(See Alter v. Moellenkamp (1961), 23 Ill. 2d 506, 511, 179 N.E.2d 4, 6-7; Turek v. Mahoney (1950), 407 Ill. 476, 483, 95 N.E.2d 330, 334; Yonan v. Oak Park Federal Savings & Loan Association (1975), 27 Ill. App. 3d 967, 976, 326 N.E.2d 773, 780; Illinois Minerals Co. v. Miller (1946), 327 Ill. App. 596, 604, 65 N.E.2d 44, 47.) Moreover, the Bauers point to authority which holds that "the withdrawal of a pleading removes it from consideration, and leaves the issues in the same status as though the withdrawn pleading had never been filed." (Blazina v. Blazina (1976), 42 Ill. App. 3d 159, 164, 356 N.E.2d 164, 168.) The Bauers, therefore, contend that because the damage claims were incidental to or based on the specific performance claims, and because the Gordons dismissed the specific performance claims, the court, under its equity jurisdiction, had no authority to award the incidental relief. The Bauers then argue that the court in effect awarded legal damages because it did not have jurisdiction to grant equitable damages. The Bauers assert that the court could not award damages at law because the Gordons did not pray for damages at law. The Bauers argue that the only way the Gordons could have obtained relief was to file a separate action at law for damages.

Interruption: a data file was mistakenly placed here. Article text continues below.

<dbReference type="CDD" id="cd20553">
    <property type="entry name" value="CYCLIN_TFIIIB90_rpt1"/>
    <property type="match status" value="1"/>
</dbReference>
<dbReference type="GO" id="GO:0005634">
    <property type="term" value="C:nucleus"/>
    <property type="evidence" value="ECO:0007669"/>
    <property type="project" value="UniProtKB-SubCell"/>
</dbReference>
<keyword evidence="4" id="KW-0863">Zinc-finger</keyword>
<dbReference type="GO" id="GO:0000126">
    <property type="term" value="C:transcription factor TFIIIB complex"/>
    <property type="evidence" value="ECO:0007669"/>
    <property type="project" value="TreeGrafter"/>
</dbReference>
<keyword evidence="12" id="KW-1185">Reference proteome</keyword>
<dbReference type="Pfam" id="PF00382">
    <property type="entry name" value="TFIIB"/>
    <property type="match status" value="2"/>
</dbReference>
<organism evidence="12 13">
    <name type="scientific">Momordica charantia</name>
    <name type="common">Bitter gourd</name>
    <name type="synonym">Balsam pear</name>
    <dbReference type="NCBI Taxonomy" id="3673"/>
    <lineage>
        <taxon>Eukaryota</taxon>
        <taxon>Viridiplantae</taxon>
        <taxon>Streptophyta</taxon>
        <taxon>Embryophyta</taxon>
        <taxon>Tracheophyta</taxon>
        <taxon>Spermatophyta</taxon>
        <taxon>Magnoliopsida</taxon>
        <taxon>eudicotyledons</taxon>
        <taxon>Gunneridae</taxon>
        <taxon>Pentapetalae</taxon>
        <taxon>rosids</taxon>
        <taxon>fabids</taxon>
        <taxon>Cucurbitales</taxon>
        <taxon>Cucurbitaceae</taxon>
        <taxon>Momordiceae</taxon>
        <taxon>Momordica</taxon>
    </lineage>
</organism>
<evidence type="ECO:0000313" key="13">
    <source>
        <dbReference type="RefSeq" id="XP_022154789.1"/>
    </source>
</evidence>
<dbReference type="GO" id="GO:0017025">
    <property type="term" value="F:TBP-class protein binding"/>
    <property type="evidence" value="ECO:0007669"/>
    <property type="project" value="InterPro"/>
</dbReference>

The trial court ruled that the damage claims were equitable claims. The court pointed out that if it found in favor of the Gordons at the close of trial, it could award not only specific performance of the contracts, but also the damages asserted in counts III and IV as well. The court noted that the damages pled would only make the Gordons whole; that awarding both specific performance and damages would not give the Gordons double recovery. The trial court then held that because the damages were equitable, it had the authority, as a court of equity, to hear the case and grant or deny the damages. The Bauers insist that although the damages were originally pled as equitable relief, the court actually awarded legal damages because it lost jurisdiction in equity to award damages when it dismissed the specific performance claims which provided the basis for the equitable damages.